Prominently displayed in Davis Square's fieldhouse lobby, William Edouard Scott’s Progressive Era mural celebrates the spirit of recreational activity. The inscription—“Constructive Recreation, The Vital Force in Character Building”—spoke directly to patrons of the field house. The mural was originally housed in Washington Park, most likely in the administration building of the South Park Commission (which is now the DuSable Museum of African American History). Sometime in the late 1930s, the painting was moved to its current home in Davis Square Park; however, photography taken at this time reveals that the canvas was trimmed on either end to accommodate the slightly narrower space above the front desk in the lobby. As a result, Scott’s signature appears truncated on the lower-right corner.
The painting is divided into three distinct sections. At center, a seated Columbia or Liberty lifts a torch and a wreath, representing enlightenment and victory, respectively. She is flanked by two figures: to her left, Drama, dressed in old world style clothing with a globe and a mask of tragedy at her side, reads from a manuscript; to her right, Art is depicted as a modern woman holding a palette and brushes. At the far left of the composition, several young men are dressed for a variety of sports, including football, tennis, and track and field events such as discus throwing and pole vaulting. On the right, a group of young women represent the various ethnicities (including Dutch, Spanish, Mexican, and Czech) that settled in the area. The male and female groupings at either side of the panel also visually direct visitors to the two gymnasiums, which in the mid-twentieth century were separated by gender (men to the left; women to the right). Viewed as a whole, the composition signifies the combination of intellectual and physical activities fostered by the park.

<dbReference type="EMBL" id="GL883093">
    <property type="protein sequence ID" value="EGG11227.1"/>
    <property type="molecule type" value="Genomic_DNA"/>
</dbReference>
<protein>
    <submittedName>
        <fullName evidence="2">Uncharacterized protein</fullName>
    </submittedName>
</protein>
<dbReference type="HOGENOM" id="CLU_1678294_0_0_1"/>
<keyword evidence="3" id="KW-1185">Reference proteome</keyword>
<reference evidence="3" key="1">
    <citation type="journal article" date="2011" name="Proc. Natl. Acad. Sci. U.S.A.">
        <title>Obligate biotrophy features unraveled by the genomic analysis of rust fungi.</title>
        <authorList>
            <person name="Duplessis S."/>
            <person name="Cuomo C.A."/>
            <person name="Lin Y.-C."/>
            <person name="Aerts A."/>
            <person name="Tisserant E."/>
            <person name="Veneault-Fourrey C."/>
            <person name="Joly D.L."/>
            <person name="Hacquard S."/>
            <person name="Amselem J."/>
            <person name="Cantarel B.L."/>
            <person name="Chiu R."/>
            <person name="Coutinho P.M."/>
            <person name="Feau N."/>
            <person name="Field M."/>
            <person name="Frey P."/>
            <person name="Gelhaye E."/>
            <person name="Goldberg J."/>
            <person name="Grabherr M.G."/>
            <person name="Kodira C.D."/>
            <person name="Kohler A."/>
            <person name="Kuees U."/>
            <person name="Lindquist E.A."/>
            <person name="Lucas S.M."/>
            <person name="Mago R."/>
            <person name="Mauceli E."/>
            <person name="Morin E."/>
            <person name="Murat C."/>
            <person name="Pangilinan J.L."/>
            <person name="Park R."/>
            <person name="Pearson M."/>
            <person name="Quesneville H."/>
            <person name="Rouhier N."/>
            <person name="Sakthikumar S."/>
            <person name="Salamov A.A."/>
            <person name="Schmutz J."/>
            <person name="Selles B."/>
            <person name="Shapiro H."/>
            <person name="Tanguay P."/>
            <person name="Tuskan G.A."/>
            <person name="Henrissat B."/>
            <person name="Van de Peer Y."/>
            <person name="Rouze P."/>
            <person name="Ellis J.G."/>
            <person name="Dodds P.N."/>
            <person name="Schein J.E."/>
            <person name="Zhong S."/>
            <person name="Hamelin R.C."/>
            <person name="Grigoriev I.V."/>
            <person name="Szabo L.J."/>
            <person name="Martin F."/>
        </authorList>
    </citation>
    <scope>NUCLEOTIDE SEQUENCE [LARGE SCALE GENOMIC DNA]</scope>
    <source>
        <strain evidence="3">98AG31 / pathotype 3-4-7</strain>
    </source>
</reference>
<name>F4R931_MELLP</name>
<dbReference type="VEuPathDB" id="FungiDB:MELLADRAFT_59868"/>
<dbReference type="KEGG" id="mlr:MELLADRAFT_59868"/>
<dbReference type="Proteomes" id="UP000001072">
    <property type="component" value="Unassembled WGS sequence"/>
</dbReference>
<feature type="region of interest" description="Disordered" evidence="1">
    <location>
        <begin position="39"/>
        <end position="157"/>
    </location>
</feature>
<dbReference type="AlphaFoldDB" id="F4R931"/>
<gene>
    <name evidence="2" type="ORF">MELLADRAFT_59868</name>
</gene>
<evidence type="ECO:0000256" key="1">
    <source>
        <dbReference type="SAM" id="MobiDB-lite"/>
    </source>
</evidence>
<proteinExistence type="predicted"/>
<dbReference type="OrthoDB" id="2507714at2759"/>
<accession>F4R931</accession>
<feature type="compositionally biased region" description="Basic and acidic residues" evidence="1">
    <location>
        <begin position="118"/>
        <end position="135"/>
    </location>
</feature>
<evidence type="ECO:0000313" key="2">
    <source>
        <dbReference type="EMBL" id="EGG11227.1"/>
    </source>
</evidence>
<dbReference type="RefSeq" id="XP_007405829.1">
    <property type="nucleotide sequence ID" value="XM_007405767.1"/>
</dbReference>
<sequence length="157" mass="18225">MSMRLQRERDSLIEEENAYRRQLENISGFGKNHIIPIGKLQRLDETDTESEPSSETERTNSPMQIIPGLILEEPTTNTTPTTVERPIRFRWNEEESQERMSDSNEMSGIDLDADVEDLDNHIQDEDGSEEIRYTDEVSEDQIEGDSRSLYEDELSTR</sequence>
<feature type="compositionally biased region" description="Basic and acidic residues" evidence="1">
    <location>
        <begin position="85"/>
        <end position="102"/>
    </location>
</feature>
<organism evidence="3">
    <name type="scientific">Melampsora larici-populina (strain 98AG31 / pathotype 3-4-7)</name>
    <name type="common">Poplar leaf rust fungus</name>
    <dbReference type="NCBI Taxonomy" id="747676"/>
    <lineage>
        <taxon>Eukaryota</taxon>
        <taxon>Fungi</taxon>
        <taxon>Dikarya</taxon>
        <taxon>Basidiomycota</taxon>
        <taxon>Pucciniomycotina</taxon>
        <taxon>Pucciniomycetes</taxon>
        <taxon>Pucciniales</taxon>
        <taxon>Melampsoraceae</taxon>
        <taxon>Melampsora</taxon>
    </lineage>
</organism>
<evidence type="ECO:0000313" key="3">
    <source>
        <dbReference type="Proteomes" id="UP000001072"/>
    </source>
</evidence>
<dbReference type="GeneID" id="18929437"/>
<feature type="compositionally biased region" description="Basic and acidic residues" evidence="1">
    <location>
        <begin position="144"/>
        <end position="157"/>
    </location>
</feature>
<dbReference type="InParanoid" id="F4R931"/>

One of the foremost African American muralists of the early twentieth century, William Edouard Scott (1884–1964) moved to Chicago in 1904 to attend the School of the Art Institute of Chicago. He is most remembered for portraying blacks as prominent, noble individuals in works that helped redefine the image of African Americans in art. Scott spent time abroad in Europe, where he studied at the Académie Julien in Paris, as well as in Haiti before returning to Chicago in the early 1930s to create murals for the 1933–34 World’s Fair. In total, he created over seventy-five murals commemorating black history and culture, in addition to several religious or allegorical murals such as Constructive Recreation, The Vital Force in Character.
This mural was made possible due to the benefaction of John Barton Payne. Payne was a prominent Chicago judge who served as president of the South Park Commission’s board from 1911 to 1923. He also held the position of United States Secretary of the Interior under President Woodrow Wilson. In 1909, Payne established a fund for the decoration of buildings in the South Park System, including Washington Park.